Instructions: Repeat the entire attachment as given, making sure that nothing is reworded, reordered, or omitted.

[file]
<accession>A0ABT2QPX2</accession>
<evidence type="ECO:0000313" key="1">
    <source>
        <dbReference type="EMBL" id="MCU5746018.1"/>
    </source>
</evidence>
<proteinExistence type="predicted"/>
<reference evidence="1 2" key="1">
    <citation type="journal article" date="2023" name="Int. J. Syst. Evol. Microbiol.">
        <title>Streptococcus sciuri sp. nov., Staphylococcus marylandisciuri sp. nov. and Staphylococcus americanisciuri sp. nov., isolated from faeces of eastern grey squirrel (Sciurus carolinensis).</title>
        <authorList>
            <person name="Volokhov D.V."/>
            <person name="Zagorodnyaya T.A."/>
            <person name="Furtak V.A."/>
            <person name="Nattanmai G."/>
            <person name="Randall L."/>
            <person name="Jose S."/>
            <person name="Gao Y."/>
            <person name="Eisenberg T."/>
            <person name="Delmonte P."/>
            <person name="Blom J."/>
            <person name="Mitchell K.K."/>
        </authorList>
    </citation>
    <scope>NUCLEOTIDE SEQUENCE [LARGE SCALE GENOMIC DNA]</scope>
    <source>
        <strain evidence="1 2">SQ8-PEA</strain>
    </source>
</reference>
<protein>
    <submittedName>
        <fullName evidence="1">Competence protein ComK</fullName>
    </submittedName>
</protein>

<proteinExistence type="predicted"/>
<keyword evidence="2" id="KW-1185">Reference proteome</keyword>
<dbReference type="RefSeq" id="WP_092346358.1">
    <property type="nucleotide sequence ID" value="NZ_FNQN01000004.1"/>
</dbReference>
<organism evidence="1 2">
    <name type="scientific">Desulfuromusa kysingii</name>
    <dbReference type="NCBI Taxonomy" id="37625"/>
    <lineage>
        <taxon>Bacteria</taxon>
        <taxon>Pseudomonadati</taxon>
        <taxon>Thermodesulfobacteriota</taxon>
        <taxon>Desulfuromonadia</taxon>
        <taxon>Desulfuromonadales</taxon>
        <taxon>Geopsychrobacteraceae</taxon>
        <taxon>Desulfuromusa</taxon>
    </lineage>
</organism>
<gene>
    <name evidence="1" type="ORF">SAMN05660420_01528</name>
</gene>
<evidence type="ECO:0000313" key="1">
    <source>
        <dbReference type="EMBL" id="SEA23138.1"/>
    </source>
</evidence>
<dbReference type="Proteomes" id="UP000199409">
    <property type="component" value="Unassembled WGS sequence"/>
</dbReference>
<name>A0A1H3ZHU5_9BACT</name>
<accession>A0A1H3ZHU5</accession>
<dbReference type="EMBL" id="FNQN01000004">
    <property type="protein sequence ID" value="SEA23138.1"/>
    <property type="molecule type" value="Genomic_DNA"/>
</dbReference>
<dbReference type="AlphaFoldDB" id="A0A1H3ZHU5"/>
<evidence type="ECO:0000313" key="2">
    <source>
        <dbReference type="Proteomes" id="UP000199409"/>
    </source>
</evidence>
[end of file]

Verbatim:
<accession>A0ABT2QPX2</accession>
<evidence type="ECO:0000313" key="1">
    <source>
        <dbReference type="EMBL" id="MCU5746018.1"/>
    </source>
</evidence>
<proteinExistence type="predicted"/>
<reference evidence="1 2" key="1">
    <citation type="journal article" date="2023" name="Int. J. Syst. Evol. Microbiol.">
        <title>Streptococcus sciuri sp. nov., Staphylococcus marylandisciuri sp. nov. and Staphylococcus americanisciuri sp. nov., isolated from faeces of eastern grey squirrel (Sciurus carolinensis).</title>
        <authorList>
            <person name="Volokhov D.V."/>
            <person name="Zagorodnyaya T.A."/>
            <person name="Furtak V.A."/>
            <person name="Nattanmai G."/>
            <person name="Randall L."/>
            <person name="Jose S."/>
            <person name="Gao Y."/>
            <person name="Eisenberg T."/>
            <person name="Delmonte P."/>
            <person name="Blom J."/>
            <person name="Mitchell K.K."/>
        </authorList>
    </citation>
    <scope>NUCLEOTIDE SEQUENCE [LARGE SCALE GENOMIC DNA]</scope>
    <source>
        <strain evidence="1 2">SQ8-PEA</strain>
    </source>
</reference>
<protein>
    <submittedName>
        <fullName evidence="1">Competence protein ComK</fullName>
    </submittedName>
</protein>

<proteinExistence type="predicted"/>
<keyword evidence="2" id="KW-1185">Reference proteome</keyword>
<dbReference type="RefSeq" id="WP_092346358.1">
    <property type="nucleotide sequence ID" value="NZ_FNQN01000004.1"/>
</dbReference>
<organism evidence="1 2">
    <name type="scientific">Desulfuromusa kysingii</name>
    <dbReference type="NCBI Taxonomy" id="37625"/>
    <lineage>
        <taxon>Bacteria</taxon>
        <taxon>Pseudomonadati</taxon>
        <taxon>Thermodesulfobacteriota</taxon>
        <taxon>Desulfuromonadia</taxon>
        <taxon>Desulfuromonadales</taxon>
        <taxon>Geopsychrobacteraceae</taxon>
        <taxon>Desulfuromusa</taxon>
    </lineage>
</organism>
<gene>
    <name evidence="1" type="ORF">SAMN05660420_01528</name>
</gene>
<evidence type="ECO:0000313" key="1">
    <source>
        <dbReference type="EMBL" id="SEA23138.1"/>
    </source>
</evidence>
<dbReference type="Proteomes" id="UP000199409">
    <property type="component" value="Unassembled WGS sequence"/>
</dbReference>
<name>A0A1H3ZHU5_9BACT</name>
<accession>A0A1H3ZHU5</accession>
<dbReference type="EMBL" id="FNQN01000004">
    <property type="protein sequence ID" value="SEA23138.1"/>
    <property type="molecule type" value="Genomic_DNA"/>
</dbReference>
<dbReference type="AlphaFoldDB" id="A0A1H3ZHU5"/>
<evidence type="ECO:0000313" key="2">
    <source>
        <dbReference type="Proteomes" id="UP000199409"/>
    </source>
</evidence>